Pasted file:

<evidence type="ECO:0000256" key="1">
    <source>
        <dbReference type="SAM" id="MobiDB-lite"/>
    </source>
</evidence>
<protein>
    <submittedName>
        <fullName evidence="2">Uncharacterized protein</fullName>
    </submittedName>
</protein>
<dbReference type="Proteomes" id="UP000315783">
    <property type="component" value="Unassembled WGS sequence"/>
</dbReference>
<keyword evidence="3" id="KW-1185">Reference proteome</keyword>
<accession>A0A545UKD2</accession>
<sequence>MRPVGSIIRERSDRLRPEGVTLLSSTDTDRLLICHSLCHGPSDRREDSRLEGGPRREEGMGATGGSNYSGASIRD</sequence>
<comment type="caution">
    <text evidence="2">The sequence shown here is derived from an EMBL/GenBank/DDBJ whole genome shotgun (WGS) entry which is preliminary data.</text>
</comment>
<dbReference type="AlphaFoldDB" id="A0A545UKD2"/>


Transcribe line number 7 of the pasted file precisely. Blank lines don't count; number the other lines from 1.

    <submittedName>